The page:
A Sense of Place

News and updates about the A Sense of Place Project.

I was reading the BBC News Magazine online this morning and came across this article about Google street-view, and how, in the author’s opinion, its immersive nature is changing the way we interact with places in a way that paper maps are not able to.  It’s an interesting article, and well worth a read, and I feel like I know what the author means.  Because I have a dislike of the unknown (and a tendency to over-plan), I sometimes use street-view to ‘practice’ an unfamiliar walking or driving route before I make the actual journey – bringing about a strange sensation of familiarity when visiting places that I have physically never been before.

Historypin Streetview

A photograph on the Bucklebury History Group Historypin channel, pinned to street-view.

Primarily though, the article made me think of the work we have been doing with Historypin as part of the A Sense of Place project, as it briefly mentions the fact that the galleries of some Museums are now available to tour on street-view, referring to the Google Maps Art ProjectHistorypin uses Google Maps as its mapping tool, and users can view some historic photographs pinned in street-view, seeing the old photograph overlaid onto the modern view of the same location.  In an earlier post we introduced the tours and collections feature on the MERL and Bucklebury History Group Historypin channels, and one of the nicest features of these is the potential to create a walking tour that a user can follow in street-view, viewing the overlaid historic photographs as they go.  I wonder how virtually interacting with places both now and in the past might add another level of complexity to the changing relationship with places that the author of the article claims the technology is fuelling.

 

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63_473

MERL 63/473.

Things have been a bit quiet on the Countryside21 front over the past month, so we’ve kept ourselves busy by ploughing on with cataloguing and satsifyingly reached yet another milestone on Friday – 11,000 records have now been enhanced!!!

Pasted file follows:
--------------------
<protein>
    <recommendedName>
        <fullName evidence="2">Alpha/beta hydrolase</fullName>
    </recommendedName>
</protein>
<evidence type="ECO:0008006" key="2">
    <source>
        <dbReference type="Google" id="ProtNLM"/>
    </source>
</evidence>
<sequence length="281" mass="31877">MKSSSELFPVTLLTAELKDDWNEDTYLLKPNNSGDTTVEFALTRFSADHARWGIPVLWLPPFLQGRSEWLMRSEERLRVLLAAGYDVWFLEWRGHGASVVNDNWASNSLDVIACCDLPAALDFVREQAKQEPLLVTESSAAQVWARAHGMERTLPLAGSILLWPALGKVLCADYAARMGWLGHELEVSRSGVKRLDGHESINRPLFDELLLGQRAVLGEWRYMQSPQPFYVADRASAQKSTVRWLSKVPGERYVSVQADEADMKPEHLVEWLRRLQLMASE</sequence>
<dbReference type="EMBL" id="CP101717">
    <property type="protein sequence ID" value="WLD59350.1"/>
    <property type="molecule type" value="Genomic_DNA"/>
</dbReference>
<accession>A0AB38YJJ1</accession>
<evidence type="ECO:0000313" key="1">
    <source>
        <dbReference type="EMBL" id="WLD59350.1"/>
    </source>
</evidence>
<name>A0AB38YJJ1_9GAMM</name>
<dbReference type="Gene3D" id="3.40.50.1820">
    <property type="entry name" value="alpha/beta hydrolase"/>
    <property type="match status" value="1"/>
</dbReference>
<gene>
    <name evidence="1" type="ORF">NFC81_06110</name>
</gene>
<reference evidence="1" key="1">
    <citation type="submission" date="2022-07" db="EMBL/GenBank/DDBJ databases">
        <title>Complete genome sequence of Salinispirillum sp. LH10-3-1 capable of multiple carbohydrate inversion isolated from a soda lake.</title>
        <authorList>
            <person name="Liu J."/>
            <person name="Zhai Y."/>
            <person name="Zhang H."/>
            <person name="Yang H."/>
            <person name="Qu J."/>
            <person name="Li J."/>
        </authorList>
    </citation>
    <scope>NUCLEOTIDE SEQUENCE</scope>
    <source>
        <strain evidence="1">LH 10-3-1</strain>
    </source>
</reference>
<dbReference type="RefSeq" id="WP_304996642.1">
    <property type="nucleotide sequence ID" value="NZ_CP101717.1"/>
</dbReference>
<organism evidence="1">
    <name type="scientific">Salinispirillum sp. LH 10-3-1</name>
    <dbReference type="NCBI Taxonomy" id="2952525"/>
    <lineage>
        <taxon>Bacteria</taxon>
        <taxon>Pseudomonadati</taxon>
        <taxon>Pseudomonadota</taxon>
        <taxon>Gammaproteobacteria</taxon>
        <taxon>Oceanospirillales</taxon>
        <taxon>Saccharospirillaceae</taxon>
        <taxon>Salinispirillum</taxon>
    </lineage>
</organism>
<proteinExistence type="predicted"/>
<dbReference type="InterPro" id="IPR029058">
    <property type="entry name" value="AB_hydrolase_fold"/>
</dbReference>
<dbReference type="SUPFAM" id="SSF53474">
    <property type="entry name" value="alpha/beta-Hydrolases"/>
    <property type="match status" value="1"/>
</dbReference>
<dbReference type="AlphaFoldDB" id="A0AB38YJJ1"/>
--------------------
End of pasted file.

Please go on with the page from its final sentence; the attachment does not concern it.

The 11,000th record enhanced was part of the Bushell Brothers Collection. The Bushell Brothers ran a canal boat building and repair firm at Gannel in New Mill, Tring, on the Wendover Arm Canal, until their retirement in 1952. The lamp above (MERL 63/473) was painted by Charlie Bushell.

That still leaves another 7,600 which still need to be enhanced – I’m hoping that we’ll be able to plod our way through those when we have other quiet moments on Countryside21.

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IMG_6049

Over the past few months MERL has been working with an organisation called Basketry & Beyond, who have recently received a HLF-grant for a project to preserve and promote the heritage of basketry in the South West. This includes a Festival at the Dartington Estate in Totnes, Devon, in May to celebrate all aspects of basketry, with a focus on the themes of fishing, farming and fashion.

Yesterday six members of Basketry & Beyond came to MERL for a research visit to look at some of the baskets we have from the South West (the cataloguing work done as part of the Sense of Place project on the basketry collections means it was easy to identify this material – see an earlier post). The group were particularly interested in the types of baskets that are typical of the South West, rather than individual baskets that were made, used or acquired from the area but are not typical of the region. This included lobster pots and stores, Tamar chip baskets, Devon splint baskets, and salmon putchers. This research will be used to produce fact sheets about the history and heritage of the regional baskets, and will feed into an exhibition at the Festival.

This lobster store (MERL 64/206) was a lot bigger than I was expecting!

This lobster store (MERL 64/206) was a lot bigger than I was expecting!

We had a great day in the MERL stores. As well as having the baskets out to examine (some of which were surprisingly large) we had lots of books, pamphlets, magazine clippings, and photos from the MERL Library and Archives. There was a lot of sharing of knowledge – both ‘peer-to-peer’ between basketmakers (as everyone had their own area of expertise), and ‘specialist to non-specialist’ between the basketmakers and Ollie, Felicity and me ­– and plenty of exchanging of notes, articles, etc. Both sides now need to collate this information in meaningful ways – Basketry & Beyond for their fact sheets, and us to input into and disseminate via the online catalogue.